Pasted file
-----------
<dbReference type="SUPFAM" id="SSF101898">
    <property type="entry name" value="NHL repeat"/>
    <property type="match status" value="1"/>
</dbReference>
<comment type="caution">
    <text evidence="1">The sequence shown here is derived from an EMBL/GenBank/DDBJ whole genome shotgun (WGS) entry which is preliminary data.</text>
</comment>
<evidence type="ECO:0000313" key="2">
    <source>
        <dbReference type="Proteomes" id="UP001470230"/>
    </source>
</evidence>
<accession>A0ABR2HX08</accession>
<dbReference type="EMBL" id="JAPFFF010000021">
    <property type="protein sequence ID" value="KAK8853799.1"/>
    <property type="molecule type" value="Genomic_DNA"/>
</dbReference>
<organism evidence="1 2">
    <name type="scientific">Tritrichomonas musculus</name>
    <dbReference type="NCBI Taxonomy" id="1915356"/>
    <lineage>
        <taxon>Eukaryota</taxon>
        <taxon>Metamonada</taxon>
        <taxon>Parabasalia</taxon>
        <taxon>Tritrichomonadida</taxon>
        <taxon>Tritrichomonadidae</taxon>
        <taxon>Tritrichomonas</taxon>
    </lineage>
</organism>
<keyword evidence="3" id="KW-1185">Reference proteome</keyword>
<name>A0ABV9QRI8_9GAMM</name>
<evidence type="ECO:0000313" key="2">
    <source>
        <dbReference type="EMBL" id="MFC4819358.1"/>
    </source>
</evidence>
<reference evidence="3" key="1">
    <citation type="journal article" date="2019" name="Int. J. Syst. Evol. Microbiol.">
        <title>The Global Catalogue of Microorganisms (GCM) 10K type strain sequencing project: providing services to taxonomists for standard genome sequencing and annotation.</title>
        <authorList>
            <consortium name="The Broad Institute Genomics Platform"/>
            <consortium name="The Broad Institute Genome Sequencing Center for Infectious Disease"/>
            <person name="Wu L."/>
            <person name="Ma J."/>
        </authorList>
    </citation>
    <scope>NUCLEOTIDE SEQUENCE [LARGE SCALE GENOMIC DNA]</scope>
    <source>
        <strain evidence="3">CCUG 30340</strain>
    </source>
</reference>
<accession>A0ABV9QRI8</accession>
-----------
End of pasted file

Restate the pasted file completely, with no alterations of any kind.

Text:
<dbReference type="SUPFAM" id="SSF101898">
    <property type="entry name" value="NHL repeat"/>
    <property type="match status" value="1"/>
</dbReference>
<comment type="caution">
    <text evidence="1">The sequence shown here is derived from an EMBL/GenBank/DDBJ whole genome shotgun (WGS) entry which is preliminary data.</text>
</comment>
<evidence type="ECO:0000313" key="2">
    <source>
        <dbReference type="Proteomes" id="UP001470230"/>
    </source>
</evidence>
<accession>A0ABR2HX08</accession>
<dbReference type="EMBL" id="JAPFFF010000021">
    <property type="protein sequence ID" value="KAK8853799.1"/>
    <property type="molecule type" value="Genomic_DNA"/>
</dbReference>
<organism evidence="1 2">
    <name type="scientific">Tritrichomonas musculus</name>
    <dbReference type="NCBI Taxonomy" id="1915356"/>
    <lineage>
        <taxon>Eukaryota</taxon>
        <taxon>Metamonada</taxon>
        <taxon>Parabasalia</taxon>
        <taxon>Tritrichomonadida</taxon>
        <taxon>Tritrichomonadidae</taxon>
        <taxon>Tritrichomonas</taxon>
    </lineage>
</organism>
<keyword evidence="3" id="KW-1185">Reference proteome</keyword>
<name>A0ABV9QRI8_9GAMM</name>
<evidence type="ECO:0000313" key="2">
    <source>
        <dbReference type="EMBL" id="MFC4819358.1"/>
    </source>
</evidence>
<reference evidence="3" key="1">
    <citation type="journal article" date="2019" name="Int. J. Syst. Evol. Microbiol.">
        <title>The Global Catalogue of Microorganisms (GCM) 10K type strain sequencing project: providing services to taxonomists for standard genome sequencing and annotation.</title>
        <authorList>
            <consortium name="The Broad Institute Genomics Platform"/>
            <consortium name="The Broad Institute Genome Sequencing Center for Infectious Disease"/>
            <person name="Wu L."/>
            <person name="Ma J."/>
        </authorList>
    </citation>
    <scope>NUCLEOTIDE SEQUENCE [LARGE SCALE GENOMIC DNA]</scope>
    <source>
        <strain evidence="3">CCUG 30340</strain>
    </source>
</reference>
<accession>A0ABV9QRI8</accession>